Uruguayan author Eduardo Galeano died last year in Montevideo at the age of 74. Galeano, who was a contributor at Brecha (the weekly publication that broke the sad news about his death), had been battling lung cancer for several months.

Eduardo Galeano was an award winning writer most famous for his 1971 classic anti-imperialist book "Las venas abiertas de América Latina," or "The Open Veins of Latin America." The book exposes details of the continent's exploitation by the hand of foreign capitalist and imperialist powers, from Spanish colonization five centuries ago and to the continued exploits by the  United States today. Eduardo Galeano's "The Open Veins of Latin America" continues to inspire new generations of Latin Americans today.

The radical book was banned across the continent, including Galeano's  home country of Uruguay, for years. Galeano was also arrested and exiled after Juan Maria Bordaberry took control over Uruguay in 1973 by military coup. 

Today, "The Open Veins of Latin America" is widely praised for its courage and is translated to at least 20 languages. The Guardian also called Eduardo Galeano "one of the most well-known and celebrated writers in Latin America" in a piece written in 2009. 

To honor Eduardo Galeano on the first anniversary of his death, here are some of the most memorable and inspiring quotes from the Latin American author:

“La memoria sabe de mí más que yo; y ella no pierde lo que merece ser salvado.”

“Nos podrán quitar las flores, pero nunca la primavera. ”

“El subdesarrollo no es una etapa del desarrollo. Es su consecuencia.”

“Si Eva hubiera escrito el Génesis, ¿cómo sería la primera noche de amor del género humano? Eva hubiera empezado por aclarar que ella no nació de ninguna costilla, ni conoció a ninguna serpiente, ni ofreció manzanas a nadie, y que Dios nunca le dijo que parirás con dolor y tu marido te dominará. Que todas esas historias son puras mentiras que Adán contó a la prensa.”

“Si le niegan la boca, ella habla por las manos, o por los ojos, o por los poros, o por donde sea. Porque todos, toditos tenemos algo que decir a los demas; alguna cosa que merece ser por los demas celebrada, o perdonada.”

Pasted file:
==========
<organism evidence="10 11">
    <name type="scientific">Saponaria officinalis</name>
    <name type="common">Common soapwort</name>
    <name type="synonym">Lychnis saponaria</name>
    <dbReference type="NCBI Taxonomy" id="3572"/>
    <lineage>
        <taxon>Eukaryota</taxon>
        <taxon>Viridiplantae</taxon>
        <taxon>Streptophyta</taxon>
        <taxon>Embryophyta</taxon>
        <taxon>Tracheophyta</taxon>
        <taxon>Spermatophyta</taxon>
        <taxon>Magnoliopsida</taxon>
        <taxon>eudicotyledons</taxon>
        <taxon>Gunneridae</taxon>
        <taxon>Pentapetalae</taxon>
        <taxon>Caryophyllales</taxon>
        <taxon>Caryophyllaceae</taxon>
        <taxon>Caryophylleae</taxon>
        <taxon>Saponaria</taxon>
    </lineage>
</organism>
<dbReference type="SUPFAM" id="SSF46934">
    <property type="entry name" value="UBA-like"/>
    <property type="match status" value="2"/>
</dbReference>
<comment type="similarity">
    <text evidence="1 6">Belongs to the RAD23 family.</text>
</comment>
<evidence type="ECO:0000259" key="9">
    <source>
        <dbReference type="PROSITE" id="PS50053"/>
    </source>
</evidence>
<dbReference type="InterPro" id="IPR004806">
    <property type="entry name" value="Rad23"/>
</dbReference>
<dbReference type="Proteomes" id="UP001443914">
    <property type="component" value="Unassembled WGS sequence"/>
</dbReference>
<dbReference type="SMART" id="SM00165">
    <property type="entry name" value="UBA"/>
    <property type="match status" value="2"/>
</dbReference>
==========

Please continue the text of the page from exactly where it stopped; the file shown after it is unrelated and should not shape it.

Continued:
“¿Para qué escribe uno si no es para juntar sus pedazos?”

“La historia es un profeta con la mirada vuelta hacia atrás: por lo que fue, y contra lo que fue, anuncia lo que será.”

“I don't believe in charity. I believe in solidarity. Charity is so vertical. It goes from the top to the bottom. Solidarity is horizontal. It respects the other person. I have a lot to learn from other people.”

“The Church says: the body is a sin.
Science says: the body is a machine.
Advertising says: The body is a business.
The Body says: I am a fiesta.”

“Each person shines with his or her own light. No two flames are alike. There are big flames and little flames, flames of every color. Some people’s flames are so still they don’t even flicker in the wind, while others have wild flames that fill the air with sparks. Some foolish flames neither burn nor shed light, but others blaze with life so fiercely that you can’t look at them without blinking, and if you approach you shine in the fire.”

“We are all mortal until the first kiss and the second glass of wine.”

“I have never killed anybody, it is true, but it is because I lacked the courage or the time, not because I lacked the desire.”

“I am not particularly interested in saving time; I prefer to enjoy it.”

“The walls are the publishers of the poor.”

“If the past has nothing to say to the present, history may go on sleeping undisturbed in the closet where the system keeps its old disguises.”

“The big bankers of the world, who practise the terrorism of money, are more powerful than kings and field marshals, even more than the Pope of Rome himself. They never dirty their hands. They kill no-one: they limit themselves to applauding the show.”

“In this world of ours, a world of powerful centers and subjugated outposts, there is no wealth that must not be held in some suspicion.”

“Our defeat was always implicit in the victory of others; our wealth has always generated our poverty by nourishing the prosperity of others - the empires and their native overseers. In the colonial and neocolonial alchemy, gold changes into scrap metal and food into poison.”